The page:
In this paper, we review some of the welcome changes, certain changes which raise issues and challenges and certain missed opportunities in the Bill.

    Welcome changes

    • Settlements and Commitments:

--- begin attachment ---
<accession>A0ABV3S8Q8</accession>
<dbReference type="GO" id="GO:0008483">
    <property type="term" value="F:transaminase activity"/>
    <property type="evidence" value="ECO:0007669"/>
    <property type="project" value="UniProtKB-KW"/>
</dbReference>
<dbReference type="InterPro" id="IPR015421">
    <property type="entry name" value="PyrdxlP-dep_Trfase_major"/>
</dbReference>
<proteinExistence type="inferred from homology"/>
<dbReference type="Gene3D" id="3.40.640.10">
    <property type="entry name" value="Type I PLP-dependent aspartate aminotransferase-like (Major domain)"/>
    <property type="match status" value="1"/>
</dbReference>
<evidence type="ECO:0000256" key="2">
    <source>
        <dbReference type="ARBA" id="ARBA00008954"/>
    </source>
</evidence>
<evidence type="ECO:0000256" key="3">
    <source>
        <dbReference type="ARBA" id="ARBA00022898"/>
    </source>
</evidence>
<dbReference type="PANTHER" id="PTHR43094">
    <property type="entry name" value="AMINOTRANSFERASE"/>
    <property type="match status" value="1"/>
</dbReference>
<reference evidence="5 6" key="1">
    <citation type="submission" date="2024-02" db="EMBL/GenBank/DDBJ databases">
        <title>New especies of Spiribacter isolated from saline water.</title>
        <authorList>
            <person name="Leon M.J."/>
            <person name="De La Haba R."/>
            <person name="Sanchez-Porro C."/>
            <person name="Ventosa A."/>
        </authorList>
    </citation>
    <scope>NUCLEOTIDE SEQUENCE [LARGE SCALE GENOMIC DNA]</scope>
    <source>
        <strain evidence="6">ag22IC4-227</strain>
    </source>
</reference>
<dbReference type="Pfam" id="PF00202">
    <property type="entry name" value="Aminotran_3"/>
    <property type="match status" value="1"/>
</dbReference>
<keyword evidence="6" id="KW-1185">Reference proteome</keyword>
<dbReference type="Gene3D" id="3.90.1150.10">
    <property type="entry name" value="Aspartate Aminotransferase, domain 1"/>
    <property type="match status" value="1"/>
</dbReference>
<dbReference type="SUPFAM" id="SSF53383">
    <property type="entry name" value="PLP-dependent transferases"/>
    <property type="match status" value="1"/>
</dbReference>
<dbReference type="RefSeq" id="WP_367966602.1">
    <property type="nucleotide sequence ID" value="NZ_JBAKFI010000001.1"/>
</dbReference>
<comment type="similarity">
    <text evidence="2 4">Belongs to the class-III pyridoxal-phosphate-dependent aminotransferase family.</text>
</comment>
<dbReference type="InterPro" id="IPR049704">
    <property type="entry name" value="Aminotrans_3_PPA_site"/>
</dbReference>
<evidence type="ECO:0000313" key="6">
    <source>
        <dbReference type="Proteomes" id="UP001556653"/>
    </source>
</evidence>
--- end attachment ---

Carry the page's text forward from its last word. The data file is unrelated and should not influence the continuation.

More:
• The Bill proposes to add two new sections 48A and 48B to the Act enabling parties to offer settlements and commitments to close antitrust proceedings (except cartels). Settlements usually involve an admission of guilt in exchange for a certain discount on the penalty amount payable and early closure of proceedings. Commitments usually do not involve an admission of guilt but an undertaking to change future conduct to correct the concerns identified in exchange for early closure of proceedings. Settlements and commitments are commonly used tools in developed competition jurisdictions such as the European Union ("EU") to close proceedings and save administrative and judicial time and costs when parties are willing to admit guilt and settle or offer commitments to change conduct. Introduction of such provisions into the Indian system is certainly welcome as in India as well, several parties are often willing to settle or offer commitments in exchange for early closure of proceedings. This would also help the Competition Commission of India ("CCI") and the office of the Director General ("DG") prioritise and allocate its limited resources better. It is understood that the settlement and commitment provisions in the Bill have been kept skeletal because the detailed procedure has been envisaged to be brought in through regulations.